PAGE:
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09 Dec, 2013

An A-Z of Paul Klee: N is for Nazis

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Paul Klee, 'The Castle Mountain of S.' 1930

Paul Klee
The Castle Mountain of S. 1930
Gouache on paper
support: 368 x 467 mm
Presented by the Contemporary Art Society 1941© DACS, 2002

What would you do if your cultural environment was systematically destroyed? Curator Matthew Gale recounts what happened in the life of artist Paul Klee following Hitler becoming the Chancellor of Germany

In 1930s Germany, the National Socialists fixed on what they perceived as a corruption of culture in the Weimar Republic as a target for attack. It was an excuse for anti-Semitism, anti-Communist, repression. On Hitler becoming Chancellor on 30 January 1933, the assault on the plurality of German culture was devastating.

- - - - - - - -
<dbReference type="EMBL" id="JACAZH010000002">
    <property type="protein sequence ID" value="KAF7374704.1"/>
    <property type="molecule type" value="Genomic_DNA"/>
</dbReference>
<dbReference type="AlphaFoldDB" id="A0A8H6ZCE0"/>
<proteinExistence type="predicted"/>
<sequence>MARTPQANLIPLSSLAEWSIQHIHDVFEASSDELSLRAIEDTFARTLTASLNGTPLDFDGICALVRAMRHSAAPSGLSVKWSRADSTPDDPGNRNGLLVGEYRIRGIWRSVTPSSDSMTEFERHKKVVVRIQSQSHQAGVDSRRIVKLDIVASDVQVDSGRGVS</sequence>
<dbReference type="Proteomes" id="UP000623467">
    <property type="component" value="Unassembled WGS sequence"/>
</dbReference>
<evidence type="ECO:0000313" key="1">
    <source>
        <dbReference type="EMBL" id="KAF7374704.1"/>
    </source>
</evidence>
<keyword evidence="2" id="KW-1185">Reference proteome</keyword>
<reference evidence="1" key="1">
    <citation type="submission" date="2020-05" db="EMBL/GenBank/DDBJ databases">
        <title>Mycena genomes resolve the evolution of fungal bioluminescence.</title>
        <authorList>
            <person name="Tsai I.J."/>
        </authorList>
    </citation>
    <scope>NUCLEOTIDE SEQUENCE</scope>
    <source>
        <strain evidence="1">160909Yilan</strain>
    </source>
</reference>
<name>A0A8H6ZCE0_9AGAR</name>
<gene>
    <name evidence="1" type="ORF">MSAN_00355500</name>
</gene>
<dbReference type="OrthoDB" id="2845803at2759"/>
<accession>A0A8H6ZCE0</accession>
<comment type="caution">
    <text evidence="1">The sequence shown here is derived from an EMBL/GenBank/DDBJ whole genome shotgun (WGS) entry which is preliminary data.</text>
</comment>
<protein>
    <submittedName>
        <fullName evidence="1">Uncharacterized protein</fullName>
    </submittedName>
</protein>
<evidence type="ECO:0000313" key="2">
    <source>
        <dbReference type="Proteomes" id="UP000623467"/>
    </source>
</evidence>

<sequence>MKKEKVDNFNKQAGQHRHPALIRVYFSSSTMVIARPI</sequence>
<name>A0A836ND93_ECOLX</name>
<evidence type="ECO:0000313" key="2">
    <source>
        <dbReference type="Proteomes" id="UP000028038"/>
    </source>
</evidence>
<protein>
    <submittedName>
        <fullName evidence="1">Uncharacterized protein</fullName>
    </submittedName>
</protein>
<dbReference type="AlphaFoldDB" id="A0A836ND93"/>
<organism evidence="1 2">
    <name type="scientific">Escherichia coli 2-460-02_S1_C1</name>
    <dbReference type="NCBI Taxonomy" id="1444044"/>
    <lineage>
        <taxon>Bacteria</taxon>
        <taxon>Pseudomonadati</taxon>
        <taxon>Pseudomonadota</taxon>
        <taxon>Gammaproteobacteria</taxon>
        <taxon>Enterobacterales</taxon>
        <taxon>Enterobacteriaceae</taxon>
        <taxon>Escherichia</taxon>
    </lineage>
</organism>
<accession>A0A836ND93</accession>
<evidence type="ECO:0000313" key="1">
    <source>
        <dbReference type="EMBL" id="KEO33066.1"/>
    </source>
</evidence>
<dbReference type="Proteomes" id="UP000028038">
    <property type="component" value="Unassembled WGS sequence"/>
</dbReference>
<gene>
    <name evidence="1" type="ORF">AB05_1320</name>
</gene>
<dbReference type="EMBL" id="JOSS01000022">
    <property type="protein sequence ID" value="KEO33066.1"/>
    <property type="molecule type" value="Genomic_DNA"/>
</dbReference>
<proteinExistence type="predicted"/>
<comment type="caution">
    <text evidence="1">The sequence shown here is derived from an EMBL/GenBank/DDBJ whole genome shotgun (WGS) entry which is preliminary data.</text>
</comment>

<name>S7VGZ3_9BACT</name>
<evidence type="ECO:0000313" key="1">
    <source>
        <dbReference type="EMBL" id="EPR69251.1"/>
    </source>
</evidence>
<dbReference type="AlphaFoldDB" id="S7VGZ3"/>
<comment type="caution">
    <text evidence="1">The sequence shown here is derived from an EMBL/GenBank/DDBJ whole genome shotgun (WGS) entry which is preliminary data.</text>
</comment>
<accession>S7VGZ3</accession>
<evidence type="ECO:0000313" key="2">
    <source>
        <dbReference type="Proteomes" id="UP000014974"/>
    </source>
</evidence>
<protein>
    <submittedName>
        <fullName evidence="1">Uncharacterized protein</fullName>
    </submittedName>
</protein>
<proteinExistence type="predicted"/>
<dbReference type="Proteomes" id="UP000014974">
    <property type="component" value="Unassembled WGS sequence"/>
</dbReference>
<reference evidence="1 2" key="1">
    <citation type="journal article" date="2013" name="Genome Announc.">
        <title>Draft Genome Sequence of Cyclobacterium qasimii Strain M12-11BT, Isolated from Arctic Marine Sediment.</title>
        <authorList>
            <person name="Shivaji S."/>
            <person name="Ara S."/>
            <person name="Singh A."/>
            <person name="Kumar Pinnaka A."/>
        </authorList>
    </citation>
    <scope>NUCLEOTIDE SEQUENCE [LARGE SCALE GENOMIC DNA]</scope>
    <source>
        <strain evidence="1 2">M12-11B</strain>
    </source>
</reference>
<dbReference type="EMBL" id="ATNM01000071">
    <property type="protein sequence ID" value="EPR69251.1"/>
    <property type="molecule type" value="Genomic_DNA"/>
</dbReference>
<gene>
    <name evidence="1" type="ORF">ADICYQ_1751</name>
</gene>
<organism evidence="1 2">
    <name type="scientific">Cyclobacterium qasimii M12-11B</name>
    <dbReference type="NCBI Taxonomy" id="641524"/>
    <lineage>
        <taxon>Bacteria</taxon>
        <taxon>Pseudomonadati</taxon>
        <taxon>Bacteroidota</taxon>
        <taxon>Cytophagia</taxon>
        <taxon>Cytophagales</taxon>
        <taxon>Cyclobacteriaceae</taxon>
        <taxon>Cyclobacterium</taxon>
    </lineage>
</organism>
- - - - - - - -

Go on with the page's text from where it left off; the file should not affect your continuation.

As a modernist, Paul Klee was dismissed from his teaching post at the Dusseldorf Academy. His works were removed from public galleries, his collectors were hounded and his dealer Alfred Flechtheim forced out of business as a modernist and a Jew. More fortunate than many colleagues, Klee could return to Bern where he settled in late 1933, as the cultural world in which he had lived was systematically destroyed.

The EY Exhibition: Paul Klee: Making Visible is at Tate Modern from 16 October 2013 – 9 March 2014

Read the original post on The Great Tate Mod Blog

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